For three months during the early years of World War II, from November 1940 through February 1941, Lutheran pastor Dietrich Bonhoeffer (1906-1945) lived at Ettal, in a historic Benedictine monastery that is still a tourist attraction today. Nestled in the picturesque Bavarian Alps, Ettal became a sanctuary for Bonhoeffer as he found himself zwischen den Zeiten—still officially a pastor of the Confessing Church charged with training ordinands for ministry, yet drawn inexorably into a conspiracy against Adolf Hitler and the Nazi regime.

At Ettal, Bonhoeffer experienced firsthand the gracious hospitality of the Benedictine life in which every guest is treated like Christ. He took meals with the brothers in the refectory, he was given access to the monastic library where he worked on his book Ethics, and he walked and skied on the snow-covered hills. In the company of his friend Eberhard Bethge, who came from Berlin for a long visit, he sang and made music. He bought Christmas presents for his family and friends back home, including the wife of Martin Niemöller, a fellow Confessing Church pastor being held in a concentration camp. He spent time with local school children, including his nephew, whom he personally nursed during a bout with influenza. In the midst of all this, he made ready for yet another season of Advent.

Bonhoeffer loved Advent and saw in this holy season of waiting and hope a metaphor for the entire Christian life. During the Advent of 1942, Bonhoeffer wrote a circular letter to some of his friends and former students:

The joy of God goes through the poverty of the manger and the agony of the cross; that is why it is invincible, irrefutable. It does not deny the anguish, when it is there, but finds God in the midst of it, in fact precisely there; it does not deny grave sin but finds forgiveness precisely in this way; it looks death straight in the eye but finds life precisely within it.

Following his arrest, Bonhoeffer would find a good analogy for Advent in the confinement and waiting all prisoners know. Advent reminds us, he wrote, that

Misery, sorrow, poverty, loneliness, helplessness, and guilt mean something different in the eyes of God than according to human judgment; that God turns toward the very places from which humans turn away; that Christ was born in a stable because there was no room for him in the inn—a prisoner grasps this better than others. And for them, this is truly good news.

The monastery was not a prison.

The rest of the post…

Michael Gerson

The current ferment of American politics has brought comparisons to Europe in the 1930s, with echoes of leaders who stoke anger against outsiders and promise a return to greatness through the application of a strong man’s will.

The analogy is hardly exact. Lacking the economic chaos and fragile institutions of Weimar Germany, America has fewer footholds for fascism. But the reaction to fascist darkness in the 1930s produced a figure, a bright light, who should guide us.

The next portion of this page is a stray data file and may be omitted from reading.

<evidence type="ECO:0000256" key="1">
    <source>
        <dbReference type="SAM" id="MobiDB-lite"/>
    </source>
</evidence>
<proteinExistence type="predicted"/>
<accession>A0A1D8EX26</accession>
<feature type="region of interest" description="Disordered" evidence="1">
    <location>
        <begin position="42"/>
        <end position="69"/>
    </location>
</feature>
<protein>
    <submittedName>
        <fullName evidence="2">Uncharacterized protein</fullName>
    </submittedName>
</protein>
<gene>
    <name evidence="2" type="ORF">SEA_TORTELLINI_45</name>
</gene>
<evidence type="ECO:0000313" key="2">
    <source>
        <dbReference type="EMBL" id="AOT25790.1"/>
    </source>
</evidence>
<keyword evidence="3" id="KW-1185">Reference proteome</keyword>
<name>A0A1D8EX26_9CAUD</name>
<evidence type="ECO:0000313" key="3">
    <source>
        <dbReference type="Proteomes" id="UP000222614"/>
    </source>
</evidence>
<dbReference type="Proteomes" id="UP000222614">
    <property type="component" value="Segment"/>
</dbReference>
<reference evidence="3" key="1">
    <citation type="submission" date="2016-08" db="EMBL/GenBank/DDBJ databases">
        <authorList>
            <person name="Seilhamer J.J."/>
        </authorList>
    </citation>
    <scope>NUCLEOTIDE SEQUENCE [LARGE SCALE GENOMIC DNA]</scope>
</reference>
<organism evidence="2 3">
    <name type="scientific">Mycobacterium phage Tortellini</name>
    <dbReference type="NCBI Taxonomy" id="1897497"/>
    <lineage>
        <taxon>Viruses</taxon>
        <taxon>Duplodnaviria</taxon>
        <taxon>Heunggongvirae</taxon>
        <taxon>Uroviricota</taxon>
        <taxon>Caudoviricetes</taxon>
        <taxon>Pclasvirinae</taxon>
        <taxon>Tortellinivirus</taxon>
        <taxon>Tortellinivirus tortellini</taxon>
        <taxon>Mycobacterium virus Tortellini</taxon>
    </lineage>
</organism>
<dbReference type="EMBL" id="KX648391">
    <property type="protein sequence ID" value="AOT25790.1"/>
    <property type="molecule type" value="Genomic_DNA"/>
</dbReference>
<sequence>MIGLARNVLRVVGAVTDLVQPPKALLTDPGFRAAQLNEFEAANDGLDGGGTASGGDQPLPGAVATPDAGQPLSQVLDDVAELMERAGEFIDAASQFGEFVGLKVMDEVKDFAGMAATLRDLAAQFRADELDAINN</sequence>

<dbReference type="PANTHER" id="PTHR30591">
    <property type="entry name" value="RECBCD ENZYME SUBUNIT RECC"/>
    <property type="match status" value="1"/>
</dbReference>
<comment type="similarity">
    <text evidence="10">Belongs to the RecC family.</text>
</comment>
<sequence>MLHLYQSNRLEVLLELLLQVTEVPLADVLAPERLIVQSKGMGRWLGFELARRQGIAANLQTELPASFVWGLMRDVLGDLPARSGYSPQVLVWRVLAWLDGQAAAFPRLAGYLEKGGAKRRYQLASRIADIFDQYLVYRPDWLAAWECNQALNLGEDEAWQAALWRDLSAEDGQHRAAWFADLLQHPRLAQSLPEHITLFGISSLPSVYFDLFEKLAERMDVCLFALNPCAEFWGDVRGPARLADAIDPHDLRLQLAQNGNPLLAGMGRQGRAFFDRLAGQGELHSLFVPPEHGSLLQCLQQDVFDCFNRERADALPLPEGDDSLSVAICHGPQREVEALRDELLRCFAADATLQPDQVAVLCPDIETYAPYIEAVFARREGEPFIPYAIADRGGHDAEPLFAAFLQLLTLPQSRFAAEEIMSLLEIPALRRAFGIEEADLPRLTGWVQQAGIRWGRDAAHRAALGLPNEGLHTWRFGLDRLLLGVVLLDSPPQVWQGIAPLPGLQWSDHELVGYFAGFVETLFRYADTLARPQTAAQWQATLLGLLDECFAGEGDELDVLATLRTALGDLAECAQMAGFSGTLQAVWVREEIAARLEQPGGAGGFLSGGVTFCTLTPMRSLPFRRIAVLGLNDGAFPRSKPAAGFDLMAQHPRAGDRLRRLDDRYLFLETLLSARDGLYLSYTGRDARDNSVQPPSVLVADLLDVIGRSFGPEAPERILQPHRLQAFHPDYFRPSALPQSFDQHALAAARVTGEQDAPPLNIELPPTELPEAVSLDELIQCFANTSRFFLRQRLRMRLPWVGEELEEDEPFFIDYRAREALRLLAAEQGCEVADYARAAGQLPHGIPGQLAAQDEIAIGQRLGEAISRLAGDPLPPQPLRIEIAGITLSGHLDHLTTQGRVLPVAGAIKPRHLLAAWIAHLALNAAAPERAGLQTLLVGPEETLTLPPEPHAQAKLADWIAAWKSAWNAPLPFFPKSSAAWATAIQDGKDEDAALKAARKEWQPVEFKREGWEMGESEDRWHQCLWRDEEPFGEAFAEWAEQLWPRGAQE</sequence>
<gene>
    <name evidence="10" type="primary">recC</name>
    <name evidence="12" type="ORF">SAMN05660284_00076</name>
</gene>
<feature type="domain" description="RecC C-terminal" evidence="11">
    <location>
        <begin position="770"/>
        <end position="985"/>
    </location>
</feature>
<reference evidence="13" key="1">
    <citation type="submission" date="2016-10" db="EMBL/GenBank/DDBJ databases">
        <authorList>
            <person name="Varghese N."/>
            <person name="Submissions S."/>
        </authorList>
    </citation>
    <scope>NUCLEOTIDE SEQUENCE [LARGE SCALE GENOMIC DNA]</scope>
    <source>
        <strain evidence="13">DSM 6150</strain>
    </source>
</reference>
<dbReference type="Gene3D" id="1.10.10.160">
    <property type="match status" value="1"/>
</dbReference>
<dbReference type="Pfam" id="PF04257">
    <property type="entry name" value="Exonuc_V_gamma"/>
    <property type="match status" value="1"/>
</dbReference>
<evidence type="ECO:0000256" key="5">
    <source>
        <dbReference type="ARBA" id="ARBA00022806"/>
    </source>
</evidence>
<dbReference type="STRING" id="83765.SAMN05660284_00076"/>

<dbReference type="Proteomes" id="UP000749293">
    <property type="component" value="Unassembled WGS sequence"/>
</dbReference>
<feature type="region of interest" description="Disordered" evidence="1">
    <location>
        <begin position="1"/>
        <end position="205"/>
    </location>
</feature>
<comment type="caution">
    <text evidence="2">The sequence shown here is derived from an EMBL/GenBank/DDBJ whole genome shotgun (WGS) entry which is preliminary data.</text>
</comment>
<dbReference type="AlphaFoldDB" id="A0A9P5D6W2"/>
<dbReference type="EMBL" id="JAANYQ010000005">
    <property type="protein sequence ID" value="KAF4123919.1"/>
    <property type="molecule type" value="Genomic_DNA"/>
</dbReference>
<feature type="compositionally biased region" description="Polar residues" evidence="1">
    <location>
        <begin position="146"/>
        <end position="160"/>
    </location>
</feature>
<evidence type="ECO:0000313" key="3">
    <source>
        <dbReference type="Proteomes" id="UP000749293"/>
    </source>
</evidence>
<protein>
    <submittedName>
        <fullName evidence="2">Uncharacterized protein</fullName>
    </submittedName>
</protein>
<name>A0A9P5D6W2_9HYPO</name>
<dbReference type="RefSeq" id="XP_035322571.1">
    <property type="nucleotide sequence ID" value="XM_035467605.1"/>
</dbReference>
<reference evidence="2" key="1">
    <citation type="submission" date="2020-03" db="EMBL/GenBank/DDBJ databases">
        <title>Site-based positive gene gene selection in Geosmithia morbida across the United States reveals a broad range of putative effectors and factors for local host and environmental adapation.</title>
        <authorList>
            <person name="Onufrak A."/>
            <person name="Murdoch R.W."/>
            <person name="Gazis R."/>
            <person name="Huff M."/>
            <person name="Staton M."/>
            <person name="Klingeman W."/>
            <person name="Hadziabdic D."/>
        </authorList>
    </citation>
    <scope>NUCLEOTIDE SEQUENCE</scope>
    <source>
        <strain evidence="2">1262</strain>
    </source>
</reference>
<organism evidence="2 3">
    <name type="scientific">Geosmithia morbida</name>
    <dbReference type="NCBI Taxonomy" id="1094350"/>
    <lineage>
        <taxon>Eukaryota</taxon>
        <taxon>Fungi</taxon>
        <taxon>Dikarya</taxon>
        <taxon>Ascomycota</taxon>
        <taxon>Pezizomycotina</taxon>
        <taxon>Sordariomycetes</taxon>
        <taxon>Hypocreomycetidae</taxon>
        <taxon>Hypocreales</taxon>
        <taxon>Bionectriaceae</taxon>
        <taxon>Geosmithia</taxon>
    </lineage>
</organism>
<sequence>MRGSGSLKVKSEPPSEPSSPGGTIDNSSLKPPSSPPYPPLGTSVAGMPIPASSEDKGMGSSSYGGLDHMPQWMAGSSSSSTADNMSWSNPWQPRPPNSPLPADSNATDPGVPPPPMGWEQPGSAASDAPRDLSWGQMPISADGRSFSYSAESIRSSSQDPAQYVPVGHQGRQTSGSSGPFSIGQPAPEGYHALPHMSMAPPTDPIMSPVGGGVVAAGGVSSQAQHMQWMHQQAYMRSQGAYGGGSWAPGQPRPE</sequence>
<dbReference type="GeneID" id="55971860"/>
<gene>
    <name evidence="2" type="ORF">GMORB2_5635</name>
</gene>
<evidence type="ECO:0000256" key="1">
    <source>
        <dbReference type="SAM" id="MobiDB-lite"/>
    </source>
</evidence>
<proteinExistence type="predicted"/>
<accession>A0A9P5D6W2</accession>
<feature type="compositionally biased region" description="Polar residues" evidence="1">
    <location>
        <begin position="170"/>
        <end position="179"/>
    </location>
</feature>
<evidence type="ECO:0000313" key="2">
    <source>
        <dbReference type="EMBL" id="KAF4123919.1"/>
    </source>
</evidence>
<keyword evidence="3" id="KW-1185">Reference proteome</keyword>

Dietrich Bonhoeffer was a German theologian who resisted the Nazis and the influence of Nazism in his own church. He spoke out on behalf of German Jews, was implicated in a plot against Adolf Hitler’s life, was imprisoned, wrote and ministered for years from confinement, then was led naked to the execution ground and hung with a noose of piano wire, just weeks before the end of World War II.

As a theologian, Bonhoeffer was farsighted. Modern Western societies, he argued, were becoming “radically religionless.” It is not possible to re-impose this consensus, and mere nostalgia is pointless. But religion – in Bonhoeffer’s view, a changeable form of “human self-expression” – is not the same as faith. “If religion is only the garment of Christianity – and even the garment has looked very different at different times – then what is religionless Christianity?”

It is a question that could occupy a theologian’s entire career. Bonhoeffer’s was cut short at age 39. But it is worth noting one thing he did not find outdated. He believed that Advent and the story of Christmas speak directly to the modern world.

The appeal of Christmas to a prisoner, from one perspective, is natural. Christmas upends the normal calculations of power and influence. “He takes what is little and lowly,” said Bonhoeffer, “and makes it marvelous. And that is the wonder of all wonders, that God loves the lowly. … He loves the lost, the neglected, the unseemly, the excluded, the weak and broken.”

For the rest of the post…

Bonhoeffer on Christmas

Lutheran theologian Dietrich Bonhoeffer, who was executed for plotting against Hitler, is in vogue today.  Much of what people are so excited about in his writings is simply Lutheran spirituality.  Michael Gerson writes a fine column about Bonhoeffer’s reflections from a Nazi prison on Christmas.  What Bonhoeffer is saying–the inversions, the paradoxes, the repudiation of power (of great interest in a postmodern apologetic)–is an application to Christmas of Luther’s theology of the Cross.

From Michael Gerson: A God on our side | GazetteXtra:

The appeal of Christmas to a prisoner, from one perspective, is natural. Christmas upends the normal calculations of power and influence.

“He takes what is little and lowly,” said Bonhoeffer, “and makes it marvelous. And that is the wonder of all wonders, that God loves the lowly. .. He loves the lost, the neglected, the unseemly, the excluded, the weak and broken.”

This is not merely a sentimental insight. In Bonhoeffer’s view, this revelation about the character of God involves a kind of judgment.